Last night, I went to the Fulbright Lecture at the British Library, given by the Financial Times’ editor Lionel Barber.
The subject was “Adapt or Die: The Future of News and Newspapers in the Digital Revolution”.
In 2009, more than one hundred US newspapers closed down and, in 2007-2009, newspaper advertising revenue fell by 10% in Germany, 21% in the UK and 30% in the US. Circulations for printed newspapers are falling like lemmings as readers and advertisers move online.
One saving thought seems to be that people may be prepared to pay for comment and analysis, though probably not for general news. The Financial Times is in the fortunate position of being a niche newspaper. It mostly reports on a specific subject area where people are prepared to pay for analysis, comment and specialised reports.
But newspapers in general have not been delivering news for the last 50 years.
I am ancient enough to have been at college doing Communication Studies (radio, TV, journalism, advertising) when the first issue of Rupert Murdoch’s Sun was published.
The guy who supervised the journalism part of our course was the Production Editor of Rupert Murdoch’s News of the World. On the morning the first edition of the new Sun was published, he went through it page-by-page with us, pointing out that all the main stories were not News as such: they had all been reported in the previous evening’s TV news or were, in some way re-heated old news.
After that, I paid closer attention to what was actually printed in newspapers and developed my taste for the Daily Telegraph. If you look at most newspapers, you can actually visually see that they are magazines. The Guardian is a prime example. Look at its news pages and you see big rectangular blocks of text which analyse and/or give insight into news stories. But they are almost never reporting new News.
The Daily Telegraph has lots of columns with different little inches of different stories, most of which have not been included in the always superficial TV and radio news. I blogged a couple of months ago about how I once met a Daily Telegraph sub-editor at a party who hated working at the paper for exactly the same reason I loved reading it. People would yell across the room at him: “Give me a three-inch story!” not caring what the actual story was.
And, except at election times, the Daily Telegraph tends to keep the old-fashioned division between news and comment (which most US newspapers also maintain).
Newspaper and TV News editors used to be – and still are – gatekeepers to what is considered news. But, with the internet, power has in theory moved from publisher to reader.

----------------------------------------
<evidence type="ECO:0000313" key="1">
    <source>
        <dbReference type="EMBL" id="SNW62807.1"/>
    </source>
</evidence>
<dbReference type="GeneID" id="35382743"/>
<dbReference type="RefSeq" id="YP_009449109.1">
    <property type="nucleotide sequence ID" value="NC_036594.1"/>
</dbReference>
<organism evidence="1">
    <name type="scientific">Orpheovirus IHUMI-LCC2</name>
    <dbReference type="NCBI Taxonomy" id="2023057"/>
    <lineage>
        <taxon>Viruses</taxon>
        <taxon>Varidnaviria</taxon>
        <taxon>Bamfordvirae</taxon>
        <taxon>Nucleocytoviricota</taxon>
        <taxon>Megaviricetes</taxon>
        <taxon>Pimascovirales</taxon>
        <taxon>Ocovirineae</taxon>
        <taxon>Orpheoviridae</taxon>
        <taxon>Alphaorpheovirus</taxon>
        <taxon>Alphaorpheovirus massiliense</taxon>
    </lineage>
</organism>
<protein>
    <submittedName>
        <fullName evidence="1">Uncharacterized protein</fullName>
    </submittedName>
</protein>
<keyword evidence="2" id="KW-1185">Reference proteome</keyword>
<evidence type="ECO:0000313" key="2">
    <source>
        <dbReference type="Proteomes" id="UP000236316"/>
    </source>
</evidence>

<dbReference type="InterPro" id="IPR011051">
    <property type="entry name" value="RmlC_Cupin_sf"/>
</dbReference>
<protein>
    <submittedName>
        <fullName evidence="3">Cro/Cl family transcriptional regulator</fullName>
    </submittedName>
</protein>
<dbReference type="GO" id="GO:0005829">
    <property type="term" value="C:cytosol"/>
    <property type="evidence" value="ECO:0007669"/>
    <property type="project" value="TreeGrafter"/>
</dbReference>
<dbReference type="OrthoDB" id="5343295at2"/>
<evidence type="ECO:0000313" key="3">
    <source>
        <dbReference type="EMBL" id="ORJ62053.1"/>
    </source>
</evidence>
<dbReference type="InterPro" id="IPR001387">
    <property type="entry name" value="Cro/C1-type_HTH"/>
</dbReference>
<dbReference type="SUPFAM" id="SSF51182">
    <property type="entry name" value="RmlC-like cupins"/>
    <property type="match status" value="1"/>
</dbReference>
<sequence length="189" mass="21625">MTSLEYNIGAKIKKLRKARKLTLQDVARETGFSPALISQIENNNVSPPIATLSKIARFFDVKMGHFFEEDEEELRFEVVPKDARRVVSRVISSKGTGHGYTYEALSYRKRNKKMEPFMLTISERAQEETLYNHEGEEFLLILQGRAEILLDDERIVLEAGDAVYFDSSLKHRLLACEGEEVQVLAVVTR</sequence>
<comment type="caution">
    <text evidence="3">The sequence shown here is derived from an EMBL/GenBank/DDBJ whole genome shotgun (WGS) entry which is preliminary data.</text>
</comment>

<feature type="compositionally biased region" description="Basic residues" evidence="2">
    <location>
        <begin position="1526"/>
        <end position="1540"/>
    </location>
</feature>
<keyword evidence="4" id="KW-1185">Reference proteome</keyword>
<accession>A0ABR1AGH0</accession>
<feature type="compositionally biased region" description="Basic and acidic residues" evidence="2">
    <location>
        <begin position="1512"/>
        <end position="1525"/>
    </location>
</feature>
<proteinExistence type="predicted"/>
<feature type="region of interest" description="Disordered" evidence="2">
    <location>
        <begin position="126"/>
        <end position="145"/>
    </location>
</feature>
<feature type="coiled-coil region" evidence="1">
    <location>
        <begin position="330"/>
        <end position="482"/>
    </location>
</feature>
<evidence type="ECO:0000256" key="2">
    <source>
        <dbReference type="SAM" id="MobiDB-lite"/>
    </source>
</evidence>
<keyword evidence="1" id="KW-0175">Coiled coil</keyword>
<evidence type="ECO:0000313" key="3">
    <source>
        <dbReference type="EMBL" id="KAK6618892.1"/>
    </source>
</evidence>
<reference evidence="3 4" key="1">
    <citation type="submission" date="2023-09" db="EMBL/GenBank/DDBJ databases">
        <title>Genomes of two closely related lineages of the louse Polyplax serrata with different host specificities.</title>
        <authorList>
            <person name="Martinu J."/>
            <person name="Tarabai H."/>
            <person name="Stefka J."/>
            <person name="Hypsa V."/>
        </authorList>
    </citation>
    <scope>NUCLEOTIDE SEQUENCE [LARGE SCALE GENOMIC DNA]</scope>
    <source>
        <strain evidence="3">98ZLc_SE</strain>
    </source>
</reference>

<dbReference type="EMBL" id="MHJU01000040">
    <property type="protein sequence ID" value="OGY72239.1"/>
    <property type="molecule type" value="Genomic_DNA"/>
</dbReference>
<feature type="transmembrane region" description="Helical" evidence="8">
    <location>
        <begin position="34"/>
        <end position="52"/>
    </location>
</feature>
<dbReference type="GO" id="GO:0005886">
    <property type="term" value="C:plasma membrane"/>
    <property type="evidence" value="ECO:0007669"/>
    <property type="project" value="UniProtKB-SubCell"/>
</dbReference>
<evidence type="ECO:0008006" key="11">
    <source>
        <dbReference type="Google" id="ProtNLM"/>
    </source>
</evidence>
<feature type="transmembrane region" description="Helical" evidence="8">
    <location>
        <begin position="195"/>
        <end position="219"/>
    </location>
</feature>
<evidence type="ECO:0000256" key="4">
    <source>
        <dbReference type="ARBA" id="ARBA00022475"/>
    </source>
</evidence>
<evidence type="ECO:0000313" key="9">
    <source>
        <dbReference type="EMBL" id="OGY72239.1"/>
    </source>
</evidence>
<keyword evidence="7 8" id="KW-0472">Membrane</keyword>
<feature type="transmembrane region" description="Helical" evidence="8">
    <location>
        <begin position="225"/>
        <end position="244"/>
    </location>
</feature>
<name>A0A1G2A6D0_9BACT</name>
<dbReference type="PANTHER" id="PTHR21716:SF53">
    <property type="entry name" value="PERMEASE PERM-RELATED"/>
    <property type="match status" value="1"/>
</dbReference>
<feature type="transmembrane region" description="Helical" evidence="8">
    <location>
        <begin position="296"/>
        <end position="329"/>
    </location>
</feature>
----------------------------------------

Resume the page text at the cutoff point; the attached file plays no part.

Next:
In fact, forget gatekeepers. Forget gates. Think dams. One gigantic dam behind which is all the water in the world.
In the past, newspaper and TV News editors were in charge of dams which kept most of the water behind their dams and let a few selected trickles through. Now the mother of all dams is opening and uncontrolled, uncontrollable amounts of information are going to be unleashed not just day-by-day but second-by-second.
In my erstwhile youth, if you wanted to find out facts, you had to go to a library. Librarians and the publishers of encyclopaedias were the damkeepers of knowledge. Now Wikipedia, Project Gutenberg and their ilk are opening the dams which should result in almost all (and, in theory all) current and past knowledge being available instantly anywhere in the world.
If you are sitting on a camel in the middle of the Australian desert outside Alice Springs then, on a 3G device, you are now able to instantly find out which films are being screened at all the cinemas in Glasgow tonight or which dates the Emperor Caligula ruled Rome – and you can download and read a copy of Charles Dickens’ David Copperfield or Homer’s Iliad.
In future, it seems, all news will be available to everyone pretty-much instantly via Twitter, Facebook and every other social network known and as yet unknown to man and woman. The first news of the US attack on Osama bin Laden’s compound in May came on Twitter.
What will be needed is what, last night, Lionel Barber was understandably most scathing about – so-called news aggregators like The Huffington Post (which sometimes carries my blogs), The Drudge Report, The Daily Beast and even Gawker, whose slogan is “Today’s gossip is tomorrow’s news”. At the moment, these (depending on your viewpoint) could be said to pirate other news sources and regurgitate the selected news.
The Financial Times currently employs 130 foreign correspondents to collect and interpret news abroad. What will be needed in future, I presume, is some way of analysing, interpreting and compacting news from several hundred million correspondents including the blogosphere.
Newspapers may become aggregators.
No, I have no idea how or if that will happen.
And I have no idea what will happen.
But traditional newspapers were dead 50 years ago; they just did not know it.